1962 Contest Song Reviews: Switzerland, Yugoslavia and the United Kingdom

We start today’s review with France’s 1959 entry Jean Philippe breaking new ground by being the first singer to represent a second country — this time, Switzerland. “Le retour” (The Return) isn’t about his own return to the contest, but about second chances in life. It is a fairly relaxed ballad after the dramatic opening, and Philippe certainly delivers it that way, at times verging on spoken word. Probably the highlight of this song is the pulsing brass beat in the background.

Perhaps there is something lost in translation, but the lyrics of Yugoslavia’s “Ne pali svetla u sumrak” (Don’t Turn on the Lights at Twilight) appear to be about two cigarettes extinguishing in an ashtray as a broader symbol of lovers going to bed. This unusual approach in itself is a welcome change of pace, and Lola Novaković’s warm voice adds an extra layer to the dreamy nature of the song. The recording I have sees a saxophone crash into her vocals during the first verse, which is rather jarring in the context, so I’m interested to see whether this pops up in the live version as well.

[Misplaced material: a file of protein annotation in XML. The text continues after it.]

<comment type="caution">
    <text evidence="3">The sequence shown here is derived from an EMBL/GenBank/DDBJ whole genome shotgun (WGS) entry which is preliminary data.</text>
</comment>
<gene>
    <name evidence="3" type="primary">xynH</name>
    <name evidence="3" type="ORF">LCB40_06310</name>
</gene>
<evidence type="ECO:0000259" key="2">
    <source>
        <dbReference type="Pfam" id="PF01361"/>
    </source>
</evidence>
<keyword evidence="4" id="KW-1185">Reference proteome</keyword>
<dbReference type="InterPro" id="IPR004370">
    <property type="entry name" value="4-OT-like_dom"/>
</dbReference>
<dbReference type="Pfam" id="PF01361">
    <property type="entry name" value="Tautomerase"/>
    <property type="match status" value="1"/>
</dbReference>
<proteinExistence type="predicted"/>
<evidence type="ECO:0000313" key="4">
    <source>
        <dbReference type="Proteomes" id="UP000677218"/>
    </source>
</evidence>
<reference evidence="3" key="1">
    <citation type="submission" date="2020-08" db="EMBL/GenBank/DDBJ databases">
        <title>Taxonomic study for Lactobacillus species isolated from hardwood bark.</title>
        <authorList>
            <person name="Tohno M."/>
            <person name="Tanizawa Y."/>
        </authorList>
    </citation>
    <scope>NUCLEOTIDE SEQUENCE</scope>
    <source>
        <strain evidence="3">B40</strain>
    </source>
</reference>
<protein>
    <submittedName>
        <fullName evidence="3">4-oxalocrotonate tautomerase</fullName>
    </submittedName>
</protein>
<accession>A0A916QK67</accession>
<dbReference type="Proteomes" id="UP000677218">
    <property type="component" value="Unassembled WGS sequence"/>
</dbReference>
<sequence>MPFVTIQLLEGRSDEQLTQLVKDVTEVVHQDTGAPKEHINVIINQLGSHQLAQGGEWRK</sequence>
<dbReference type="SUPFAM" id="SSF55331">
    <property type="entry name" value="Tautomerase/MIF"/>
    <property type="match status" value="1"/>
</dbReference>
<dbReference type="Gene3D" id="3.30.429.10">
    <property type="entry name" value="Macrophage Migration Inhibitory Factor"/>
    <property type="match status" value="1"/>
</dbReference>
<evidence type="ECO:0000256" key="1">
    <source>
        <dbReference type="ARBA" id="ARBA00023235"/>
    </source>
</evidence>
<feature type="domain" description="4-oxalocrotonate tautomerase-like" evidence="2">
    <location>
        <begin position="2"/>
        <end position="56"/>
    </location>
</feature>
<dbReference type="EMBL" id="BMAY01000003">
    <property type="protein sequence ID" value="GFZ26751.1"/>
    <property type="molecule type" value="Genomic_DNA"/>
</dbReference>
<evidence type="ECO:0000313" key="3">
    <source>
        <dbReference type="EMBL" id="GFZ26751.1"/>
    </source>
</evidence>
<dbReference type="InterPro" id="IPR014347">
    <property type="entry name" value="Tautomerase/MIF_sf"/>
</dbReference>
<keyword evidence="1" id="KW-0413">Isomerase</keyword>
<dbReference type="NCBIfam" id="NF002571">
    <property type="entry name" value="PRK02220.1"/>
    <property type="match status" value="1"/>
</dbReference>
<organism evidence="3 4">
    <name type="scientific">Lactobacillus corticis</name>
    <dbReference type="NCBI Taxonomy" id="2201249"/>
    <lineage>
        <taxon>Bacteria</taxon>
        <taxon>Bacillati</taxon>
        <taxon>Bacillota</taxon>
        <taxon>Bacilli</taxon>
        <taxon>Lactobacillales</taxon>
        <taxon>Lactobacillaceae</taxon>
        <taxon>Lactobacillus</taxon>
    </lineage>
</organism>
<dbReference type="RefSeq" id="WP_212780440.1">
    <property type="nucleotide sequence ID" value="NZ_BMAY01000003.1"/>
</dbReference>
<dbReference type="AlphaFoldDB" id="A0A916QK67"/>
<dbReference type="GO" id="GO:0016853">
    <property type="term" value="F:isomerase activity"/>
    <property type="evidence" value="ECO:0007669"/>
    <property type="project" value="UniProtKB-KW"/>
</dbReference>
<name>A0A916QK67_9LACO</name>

The United Kingdom continues with its trend of sending theatrical songs. This time it’s Ronnie Carroll with “Ring-A-Ding Girl”, an upbeat, sunny number about love at first sight eventually leading to marriage. The song itself is smooth and keeps the listener engaged, but the “ring-a-ding” refrain is not as catchy as it should be given it forms the core of the song. This doesn’t leave the lasting impression (for better or worse) than the last few British entries have done.